Queen of the Distracted

Imagine life in a house with 6 kids - now imagine if 5 of those kids and their father have ADD/ADHD (Attention Deficit Hyperactivity Disorder) - that is our house! Welcome to an inside view of my life and our home dominated by ADHD... THERE IS NEVER A DULL MOMENT!

Ladies and Gentlemen! Boys and Girls!

"Ladies and Gentlemen, Boys and Girls!"

Those were our oldest daughter Rachel's first words, from the time she was a toddler she would belt them out proudly standing on the arm of the couch. At the time we had no idea what ADHD was or that it would play such a central roll in our lives.

Since then we have learned a lot, not the least of which is how many individuals and families suffer in silence. We have experienced first hand how misunderstood and misrepresented a disorder can be.

As a family we decided to take action - to risk embarrassment and labeling to get this important message out to the world. Come join our family, share in our lives, and see ADD/ADHD as we see it...
A gift with a heavy price tag.

WELCOME to life in the ADD/ADHD House!

Saturday, December 4, 2010

Wake Up Call

My kids complain every time they go to the psychiatrist.  Not about the psychiatrist - they love him.  They complain because there is an eyelash on the white matte around a picture in his office.

They obsess over it.  They bring it up every time we go for a visit, which is fairly frequently.  They are baffled that he has not had that picture re-framed. He said, no one has ever brought it up but my children.

That is why it is amazing to me that I went most of the day with a hospital bracelet on with out one question. Maybe they are so used to me dealing with doctors for my health issues that it  just didn't register.

I had a health scare this week...one of those, "life flashing before your eye - considering the worst possibilities" health scares.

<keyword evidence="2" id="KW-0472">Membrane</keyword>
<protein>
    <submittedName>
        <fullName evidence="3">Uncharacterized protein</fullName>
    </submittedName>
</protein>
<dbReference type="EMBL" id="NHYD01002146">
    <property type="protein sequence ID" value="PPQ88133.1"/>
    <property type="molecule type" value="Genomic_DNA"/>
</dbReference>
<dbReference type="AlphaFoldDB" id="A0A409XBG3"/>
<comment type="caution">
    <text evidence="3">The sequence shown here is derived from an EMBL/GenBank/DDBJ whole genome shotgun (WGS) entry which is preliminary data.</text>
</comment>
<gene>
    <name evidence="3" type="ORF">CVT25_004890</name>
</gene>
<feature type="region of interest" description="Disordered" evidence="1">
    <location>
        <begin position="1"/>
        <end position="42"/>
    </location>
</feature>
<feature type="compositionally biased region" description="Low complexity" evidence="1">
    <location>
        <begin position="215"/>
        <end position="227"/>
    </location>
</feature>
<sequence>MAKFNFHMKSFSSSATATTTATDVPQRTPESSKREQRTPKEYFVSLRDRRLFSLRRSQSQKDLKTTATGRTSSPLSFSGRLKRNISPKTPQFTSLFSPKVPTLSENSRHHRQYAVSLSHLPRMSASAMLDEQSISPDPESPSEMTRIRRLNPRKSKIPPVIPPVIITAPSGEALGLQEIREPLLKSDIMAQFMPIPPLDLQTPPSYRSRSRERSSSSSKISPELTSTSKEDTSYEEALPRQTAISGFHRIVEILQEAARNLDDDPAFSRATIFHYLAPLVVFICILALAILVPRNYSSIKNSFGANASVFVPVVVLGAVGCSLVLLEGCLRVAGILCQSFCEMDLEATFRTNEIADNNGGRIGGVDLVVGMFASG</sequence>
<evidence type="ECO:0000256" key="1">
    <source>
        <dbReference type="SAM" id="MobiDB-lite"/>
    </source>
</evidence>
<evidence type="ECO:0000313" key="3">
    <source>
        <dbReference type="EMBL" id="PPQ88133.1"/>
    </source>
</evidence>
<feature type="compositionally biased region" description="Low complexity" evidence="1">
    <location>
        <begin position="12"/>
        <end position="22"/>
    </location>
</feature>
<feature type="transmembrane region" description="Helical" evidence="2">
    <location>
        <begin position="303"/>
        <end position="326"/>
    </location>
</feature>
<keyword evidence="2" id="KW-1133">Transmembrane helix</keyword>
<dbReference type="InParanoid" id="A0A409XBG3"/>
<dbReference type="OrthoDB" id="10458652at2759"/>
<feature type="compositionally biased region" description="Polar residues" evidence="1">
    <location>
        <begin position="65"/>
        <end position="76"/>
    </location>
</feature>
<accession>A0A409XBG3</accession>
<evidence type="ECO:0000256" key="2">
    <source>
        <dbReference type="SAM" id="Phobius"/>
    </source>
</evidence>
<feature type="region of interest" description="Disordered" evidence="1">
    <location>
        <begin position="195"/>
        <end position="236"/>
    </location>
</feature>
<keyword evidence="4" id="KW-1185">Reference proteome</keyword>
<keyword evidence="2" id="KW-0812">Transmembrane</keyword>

Everything has turned out okay.  But, I am still reeling from the experience of of wondering and considering the future of my household without me in it.

I joke about being the "executive function" of my household.  I joke about it, but one of my first concerns was - how will they function?  Who will make sure they make appointments, pay bills, get prescriptions, drive everyone everywhere -- all the day to day stuff I manage for everybody?

Truthfully, even though they don't manage those things now - they would probably figure out how to manage them. Survival instincts would kick in; not one of them really wants to go with out their medication or electricity.

In many respects my husband, Mark, is more obsessively organized than I am.  In fact, some things in the house would probably run more smoothly.   When our youngest was born I was in the hospital for a month.  Everyone laid their clothes out the night before, lunches made, and the table was ready to sit down to breakfast the night before.  I can not lay claim to ever getting all those things going at once. 

My mind raced to bigger concerns.  What about my home schooled kids? How would they adjust?  What about their struggles with anxiety and depression - clearly this wouldn't help that at all?  Who would keep them all balanced?  Who would keep them anchored and reel them back into the atmosphere when their ideas or plans were too far out in space? 

What about Hannah, the only other non-ADHD member of the family besides me?  How could I leave her...alone...in the ADHD house?  It was settled - I couldn't go anywhere.

If only it were that simple, right?  I have known more than one great woman, who was really needed by her family, friends and community, that didn't get to stay. My sister-in-law fought cancer for years - right up to the last moment she fought to stay.  I am grateful that is not a battle I need to fight right now. 

I am grateful for the wake up call.   

I have been so wrapped up in surviving day to day.  My focus has been on today's lessons, trials, needs, and emergencies.  As hard as this week was, and trust me it was really hard, I am glad that I got out of thick of the trees so I could see the forest for a moment.